I have been reading the list for several weeks now and have both a personal and a professional interest. Twenty years ago I had DeQuervains, was operated on, and have long experience of the aftermath. I had never touched a computer, but have double-jointed thumbs and was very manual with sports, music, and writing. I went through years of splint dependency, weakened muscles, dipping my hand in hot wax twice a day, and even now, my hand can still go cold. I have experience more recently with epicondylitis from playing tennis, compounded by work as an aroma therapist. I read everyone’s stories with interest and feel that after recently reading about trying to “retrain my body”, or finding relief in relaxation but still “going back to old habits”, and debates on posture and pain that I must contribute. Reference has been made to Physio and Alexander, but I would like to draw people attention to the Feldenkrais Method. When I first joined the list I was pleased to see the article by Mike Mossey about his experience with Feldenkrais and Alexander, but I wonder how many of you may have explored Feldenkrais as an option to help you with recovery. I think the 2 methods are often spoken of together; they have similarities but are not the same.
Feldenkrais is a teaching method that works well alongside therapy. Whilst your posture can improve through Feldenkrais the focus is the use and organisation of the self. Not just alignment, or back, neck and shoulders, but your whole self, from fingertips to toes. My DeQuervains almost certainly had something to do with the use of my fingers, and their integration and connection, or lack of, to my arm and to my back. Pascarelli and Quilter, in their description of Focal Dystonia mention a Dr. Gowers, who in 1888 “wisely observed that this disease could be prevented if people would only write from their shoulders”. How about writing from your back! It is fine, but difficult to try and retrain the body. Many of us know what we ‘should’ be doing, how we ‘should’ be sitting, but those old habits that got us into trouble in the first place have a habit of returning. These habits are often learned very early, and the problem with a habit is that it becomes something outside our awareness and automatic. Habits are almost always limiting, and when we try and find alternatives to them, we can’t. We can try and sit ‘straight’ but within a few minutes we go back to our pattern.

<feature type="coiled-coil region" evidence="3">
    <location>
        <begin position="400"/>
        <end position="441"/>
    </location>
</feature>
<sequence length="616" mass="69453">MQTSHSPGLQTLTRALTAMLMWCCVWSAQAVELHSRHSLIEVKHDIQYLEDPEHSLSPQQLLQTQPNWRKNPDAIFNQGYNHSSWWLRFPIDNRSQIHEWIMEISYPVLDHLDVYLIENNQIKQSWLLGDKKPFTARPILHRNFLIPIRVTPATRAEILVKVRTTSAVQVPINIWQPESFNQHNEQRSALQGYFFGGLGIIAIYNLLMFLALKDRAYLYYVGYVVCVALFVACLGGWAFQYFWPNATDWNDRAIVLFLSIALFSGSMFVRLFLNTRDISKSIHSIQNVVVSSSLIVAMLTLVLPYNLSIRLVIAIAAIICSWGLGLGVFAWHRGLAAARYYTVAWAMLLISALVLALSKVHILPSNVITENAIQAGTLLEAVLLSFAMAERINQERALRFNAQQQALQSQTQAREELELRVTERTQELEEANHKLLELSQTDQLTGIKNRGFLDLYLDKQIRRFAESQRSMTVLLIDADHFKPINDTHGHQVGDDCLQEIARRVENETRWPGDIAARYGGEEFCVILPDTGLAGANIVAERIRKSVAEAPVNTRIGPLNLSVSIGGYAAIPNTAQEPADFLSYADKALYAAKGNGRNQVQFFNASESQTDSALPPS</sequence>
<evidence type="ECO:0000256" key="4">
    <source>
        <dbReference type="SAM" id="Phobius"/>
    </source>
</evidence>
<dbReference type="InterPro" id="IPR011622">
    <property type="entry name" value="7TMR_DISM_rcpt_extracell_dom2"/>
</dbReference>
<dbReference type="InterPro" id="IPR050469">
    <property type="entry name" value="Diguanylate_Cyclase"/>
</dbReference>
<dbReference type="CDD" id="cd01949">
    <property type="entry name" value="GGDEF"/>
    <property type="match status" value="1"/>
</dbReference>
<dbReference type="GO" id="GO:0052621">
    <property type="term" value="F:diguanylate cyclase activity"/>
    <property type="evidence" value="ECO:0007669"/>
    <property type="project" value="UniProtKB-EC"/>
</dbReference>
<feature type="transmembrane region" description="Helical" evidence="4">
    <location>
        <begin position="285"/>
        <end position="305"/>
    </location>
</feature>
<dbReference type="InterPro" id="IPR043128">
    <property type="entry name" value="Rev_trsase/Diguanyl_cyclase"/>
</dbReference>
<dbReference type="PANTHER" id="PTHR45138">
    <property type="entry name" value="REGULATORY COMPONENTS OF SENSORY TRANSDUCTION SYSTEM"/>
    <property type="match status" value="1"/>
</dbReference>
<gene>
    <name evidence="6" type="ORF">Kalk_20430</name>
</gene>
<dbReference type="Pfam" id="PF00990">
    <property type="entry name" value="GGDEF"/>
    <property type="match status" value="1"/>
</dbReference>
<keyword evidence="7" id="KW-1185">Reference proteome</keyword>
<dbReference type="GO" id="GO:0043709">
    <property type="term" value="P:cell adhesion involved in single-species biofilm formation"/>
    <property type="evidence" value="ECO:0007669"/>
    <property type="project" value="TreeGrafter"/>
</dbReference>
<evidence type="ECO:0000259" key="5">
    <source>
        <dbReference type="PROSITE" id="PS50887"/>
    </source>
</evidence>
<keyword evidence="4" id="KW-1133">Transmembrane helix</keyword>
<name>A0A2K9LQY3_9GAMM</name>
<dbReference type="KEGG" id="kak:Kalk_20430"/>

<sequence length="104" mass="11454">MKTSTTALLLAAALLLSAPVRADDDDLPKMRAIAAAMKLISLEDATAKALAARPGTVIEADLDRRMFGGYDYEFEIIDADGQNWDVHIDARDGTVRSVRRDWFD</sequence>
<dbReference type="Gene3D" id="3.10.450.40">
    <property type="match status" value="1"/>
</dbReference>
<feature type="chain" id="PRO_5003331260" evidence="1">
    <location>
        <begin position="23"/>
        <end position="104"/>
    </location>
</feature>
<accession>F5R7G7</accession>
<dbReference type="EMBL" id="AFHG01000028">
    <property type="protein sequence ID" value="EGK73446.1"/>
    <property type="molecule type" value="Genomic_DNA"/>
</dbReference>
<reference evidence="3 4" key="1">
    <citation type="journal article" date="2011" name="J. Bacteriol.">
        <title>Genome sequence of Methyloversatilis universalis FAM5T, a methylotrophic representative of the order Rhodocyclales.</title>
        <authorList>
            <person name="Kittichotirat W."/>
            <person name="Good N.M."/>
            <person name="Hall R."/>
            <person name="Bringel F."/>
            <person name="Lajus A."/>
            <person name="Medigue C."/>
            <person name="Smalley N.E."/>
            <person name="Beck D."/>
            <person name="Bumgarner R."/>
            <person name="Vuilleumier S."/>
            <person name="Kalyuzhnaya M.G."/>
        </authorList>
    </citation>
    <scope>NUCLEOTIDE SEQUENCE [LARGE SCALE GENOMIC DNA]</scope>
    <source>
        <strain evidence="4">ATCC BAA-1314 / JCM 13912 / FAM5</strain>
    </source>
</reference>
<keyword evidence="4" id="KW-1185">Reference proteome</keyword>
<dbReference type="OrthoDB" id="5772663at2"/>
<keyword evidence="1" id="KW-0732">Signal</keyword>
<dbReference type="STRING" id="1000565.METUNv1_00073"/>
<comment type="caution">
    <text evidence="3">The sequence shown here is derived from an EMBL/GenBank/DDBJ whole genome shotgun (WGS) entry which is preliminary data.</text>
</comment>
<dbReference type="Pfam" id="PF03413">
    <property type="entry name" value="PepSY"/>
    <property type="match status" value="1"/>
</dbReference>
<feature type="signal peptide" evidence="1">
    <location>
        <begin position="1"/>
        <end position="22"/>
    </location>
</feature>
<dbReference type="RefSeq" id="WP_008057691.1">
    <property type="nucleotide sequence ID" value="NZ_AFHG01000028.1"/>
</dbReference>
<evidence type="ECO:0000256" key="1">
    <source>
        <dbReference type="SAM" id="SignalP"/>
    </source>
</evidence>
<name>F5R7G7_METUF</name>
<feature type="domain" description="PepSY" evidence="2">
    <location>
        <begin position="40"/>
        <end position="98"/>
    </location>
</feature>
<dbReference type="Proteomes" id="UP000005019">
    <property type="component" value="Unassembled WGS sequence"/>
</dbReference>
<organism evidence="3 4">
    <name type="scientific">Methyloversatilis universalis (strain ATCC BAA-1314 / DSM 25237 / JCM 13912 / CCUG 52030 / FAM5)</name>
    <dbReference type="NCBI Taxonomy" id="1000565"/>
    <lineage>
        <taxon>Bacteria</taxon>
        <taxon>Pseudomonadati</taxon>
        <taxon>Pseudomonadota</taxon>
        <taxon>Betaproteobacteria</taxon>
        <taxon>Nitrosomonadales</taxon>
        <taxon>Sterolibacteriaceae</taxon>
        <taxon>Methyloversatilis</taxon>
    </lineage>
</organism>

The Feldenkrais Method helps you identify limiting habits, and by working with the nervous system, increases your self-awareness and teaches you new options for reorganisation of the self, and easy, comfortable movement. Your body finds its new, comfortable organisation without any effort or strain. You gain a clearer sense of you skeletal structure and consequently let go of any unnecessary muscular tension – you no longer need to hold yourself in place. If you would like to know more, there is a wealth of information about Feldenkrais on the web. Try www.feldenkrais.co.uk for the UK Guild. Also, 1 US site: www.somatic.com Ralph Strauch, author of Low-Stress Computing. I qualified as a Feldenkrais Teacher last year after 4 years training. It has changed my life, how I use my body, my sense of self within myself and the world, and my outlook on life. For me Feldenkrais is a lifelong study, and personal exploration.
You will find a directory of teachers on the Guild site, so far; however there are still less than 100 teachers nation-wide. I teach workshops and courses of Awareness through Movement for Computer Users, in Sussex. They are designed for people who use computers and are concerned about safe use or are already experiencing some discomfort. They are also for those who have had RSI and want to learn more about their own organisation whilst shedding old habits. Individual Lessons of Functional Integration are recommended for people who have RSI, so their individual needs can be addressed. I hope this information might encourage some of you to investigate this area. Apologies for going on at length. One of my interests at the moment is researching the use of computers in schools and colleges, Feldenkrais may be one way of helping prevent the growing computer generation from joining the ranks of people in pain.